Life at Southwest Airlines, like at so many companies, overflows with upbeat talk about "the corporate family." At Southwest, though, family is more than just an overused metaphor for team spirit and commitment. The company is full of real families — married couples, parents and children, siblings. Southwest can't say exactly how many of its employees are related. But it can say that it's home to 763 married couples, or nearly 7% of its total workforce. The Landas of Dallas are the company's "family values" champions, with 11 family members who work for Southwest.
"We believe in nepotism," says Sherry Phelps, the company's director of corporate employment. "We encourage people to recommend family members who might make good employees. Our only rule is that one family member can't supervise another."
The very idea of family at work conjures up worries about conflicts of interest, favoritism, and other headaches. But Southwest is just one example of an emerging trend among companies that follow the "hire for attitude, train for skill" model — from high-tech giants such as Motorola and Solectron to Quad/Graphics, a billion-dollar printing company based in rural Wisconsin. These companies are convinced that the most promising source of new talent are the relatives of talented employees.
Quad/Graphics, whose spectacular growth has been chronicled in dozens of business books, may hold the corporate record for family ties. Of the company's 8,416 employees, 4,848 are related by blood or marriage — that's nearly 60%. The company has 267 married couples, 836 brothers, 276 sisters, 128 sons, 95 daughters, and 1,058 cousins. The trend has progressed so far that Quad is building a $5 million apartment complex outside its plant in Lomira, Wisconsin. Originally, the complex was designed as a recruitment device — a way to provide new employees with affordable housing. Increasingly, though, it is being designed to house a second generation of Quad "family" employees.
"A lot of our people's children get jobs here and they really like it," says Gayle Kugler, Lomira's plant manager. "But then it gets a bit too close. They tell their parents, 'I live with you, I work with you, I need my space.'"
Many of the one-to three-bedroom apartments, Kugler says, will go to 20-something employees whose parents also work at the plant.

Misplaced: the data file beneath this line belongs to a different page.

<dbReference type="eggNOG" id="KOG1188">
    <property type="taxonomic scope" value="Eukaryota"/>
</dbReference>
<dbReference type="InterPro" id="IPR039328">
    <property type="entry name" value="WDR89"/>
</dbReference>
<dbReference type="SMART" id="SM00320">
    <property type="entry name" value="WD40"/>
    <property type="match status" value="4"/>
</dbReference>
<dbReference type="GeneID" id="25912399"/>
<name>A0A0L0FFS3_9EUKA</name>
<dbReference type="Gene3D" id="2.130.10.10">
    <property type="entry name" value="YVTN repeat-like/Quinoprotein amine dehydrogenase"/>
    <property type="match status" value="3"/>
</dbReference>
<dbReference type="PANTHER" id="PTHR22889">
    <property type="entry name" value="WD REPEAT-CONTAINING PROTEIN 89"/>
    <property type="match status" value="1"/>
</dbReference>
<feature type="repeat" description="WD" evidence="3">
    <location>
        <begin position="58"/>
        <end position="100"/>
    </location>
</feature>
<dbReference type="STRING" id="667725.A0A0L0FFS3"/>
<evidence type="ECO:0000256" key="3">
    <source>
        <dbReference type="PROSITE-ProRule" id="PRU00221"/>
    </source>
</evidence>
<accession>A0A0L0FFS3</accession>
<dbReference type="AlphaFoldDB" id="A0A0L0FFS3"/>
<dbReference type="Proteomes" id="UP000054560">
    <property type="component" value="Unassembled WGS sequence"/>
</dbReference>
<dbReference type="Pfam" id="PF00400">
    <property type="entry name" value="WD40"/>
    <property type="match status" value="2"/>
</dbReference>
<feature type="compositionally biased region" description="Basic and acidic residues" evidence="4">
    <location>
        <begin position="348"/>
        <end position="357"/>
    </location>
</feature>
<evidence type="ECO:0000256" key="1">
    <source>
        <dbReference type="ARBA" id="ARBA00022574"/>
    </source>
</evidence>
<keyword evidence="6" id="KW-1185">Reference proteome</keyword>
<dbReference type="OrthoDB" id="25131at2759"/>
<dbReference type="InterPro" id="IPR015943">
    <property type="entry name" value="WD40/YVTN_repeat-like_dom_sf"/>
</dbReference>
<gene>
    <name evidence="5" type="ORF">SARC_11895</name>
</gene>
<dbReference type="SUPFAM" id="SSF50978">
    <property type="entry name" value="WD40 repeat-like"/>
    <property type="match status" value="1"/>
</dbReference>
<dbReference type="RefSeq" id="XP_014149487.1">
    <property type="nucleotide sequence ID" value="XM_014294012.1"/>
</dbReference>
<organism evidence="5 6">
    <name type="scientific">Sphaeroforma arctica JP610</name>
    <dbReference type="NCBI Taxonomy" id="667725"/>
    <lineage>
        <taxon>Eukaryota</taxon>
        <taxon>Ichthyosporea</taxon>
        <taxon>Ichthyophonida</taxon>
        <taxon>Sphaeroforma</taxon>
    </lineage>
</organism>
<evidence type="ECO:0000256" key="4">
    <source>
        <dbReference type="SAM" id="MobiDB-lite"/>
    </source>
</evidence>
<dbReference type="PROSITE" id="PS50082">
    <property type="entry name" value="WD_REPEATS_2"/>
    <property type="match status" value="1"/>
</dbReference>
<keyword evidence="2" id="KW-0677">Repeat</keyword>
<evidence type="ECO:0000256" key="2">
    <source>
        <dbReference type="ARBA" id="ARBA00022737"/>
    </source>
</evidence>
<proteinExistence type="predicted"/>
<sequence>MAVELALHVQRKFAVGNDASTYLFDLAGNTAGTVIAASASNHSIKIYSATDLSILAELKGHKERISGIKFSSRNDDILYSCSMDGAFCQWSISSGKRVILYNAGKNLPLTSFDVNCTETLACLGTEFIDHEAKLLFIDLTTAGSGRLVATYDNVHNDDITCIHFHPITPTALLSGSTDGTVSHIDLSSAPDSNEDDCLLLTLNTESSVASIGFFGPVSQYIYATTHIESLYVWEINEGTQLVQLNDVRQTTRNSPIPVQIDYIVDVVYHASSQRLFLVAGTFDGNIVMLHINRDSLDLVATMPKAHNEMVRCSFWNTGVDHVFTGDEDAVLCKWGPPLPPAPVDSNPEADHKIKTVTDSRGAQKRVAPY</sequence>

Why such enthusiasm for family ties at work? Companies that embrace the policy agree on three major benefits:
The best talent pool is the gene pool.
Doubletree's Ann Rhoades makes the point. "If you have a mother with a great work ethic," she argues, "chances are her daughter is going to have a great work ethic." Indeed, Rhoades recently traveled to Seattle to bestow "employee of the year" honors on a mother-daughter team.
Biology promotes honesty.
Companies like Quad and Southwest argue that family ties encourage candor; people tend not to sugarcoat the truth with or about their families. Phelps remembers a call she received not too long ago from a woman in Southwest's finance department who'd heard her son was up for a job. The company, it turns out, was unconvinced that he had what it takes. Phelps remembers the conversation: "I was bracing myself. 'Sherry,' she said, 'I want to tell you about my son. Do not hire him. He is lazy. He will not make a good Southwest employee.' My reaction was, 'Amen! The system works.'"
Families that work together stay together on the job.
Even companies that know how to find great people face another big challenge: holding on to them. Doubletree's Rhoades is convinced that family ties make for more enduring ties between people and the company. "If you have several family members at a company, and they're all happy there, then those positive feelings build on one another," she argues. "Family members don't want to leave an organization if other family members are there. So it becomes a retention advantage."
A version of this article appeared in the August/September 1996 issue of Fast Company magazine.